Then there are other factors. Men, especially black men, are less inclined to seek medical attention when they are sick or unwell. This was the case for my father. He simply waited too late and dismissed my mother’s words for him to go to the doctor. Typically men engage in jobs or other activities that can result in early death. Men do some stupid things, but a lot of us also work very hard. We tend to drink too much, smoke more, fight more, have accidents more, eat poorly and go to jail more. For black men, jail is a big one, because we know that we are disproportionately targeted, jailed and consumed by the injustice systems here in America. The movie “The 13th” is perfectly timed to articulate this travesty of justice.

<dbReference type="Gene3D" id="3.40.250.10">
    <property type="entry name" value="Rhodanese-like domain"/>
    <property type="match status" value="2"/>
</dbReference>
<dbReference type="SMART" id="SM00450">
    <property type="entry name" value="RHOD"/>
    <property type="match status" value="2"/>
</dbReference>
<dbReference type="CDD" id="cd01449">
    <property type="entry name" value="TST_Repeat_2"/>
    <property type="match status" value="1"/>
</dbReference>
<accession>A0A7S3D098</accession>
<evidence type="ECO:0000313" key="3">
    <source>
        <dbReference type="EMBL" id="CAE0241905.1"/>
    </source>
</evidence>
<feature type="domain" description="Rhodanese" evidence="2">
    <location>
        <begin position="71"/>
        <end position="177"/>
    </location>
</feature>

Bigger bodies. There are some things we cannot avoid. Dad bods are all the rage, but they also ensure that we typically die before others. A few of my dad’s friends died from obesity. Others, suffered from heart attacks. The bigger the body, the more it takes to keep it alive. When I was working 18-to-20-hour days, I ballooned in weight and literally hated myself. However, after I smartened up, I focused on my health—for myself and my daughter. My father, who also wrestled with his weight, was a bigger man than I am. I always kept his issues and challenges in the frontal lobe of my brain so that I don’t repeat his mistakes. In that way, he continues to guide me. My cousin—I found later—faced many issues: diabetes, heart issues and obesity. If I’m honest, I figured some of this would be an issue later down the line, but I assumed things would work out. I assumed wrong.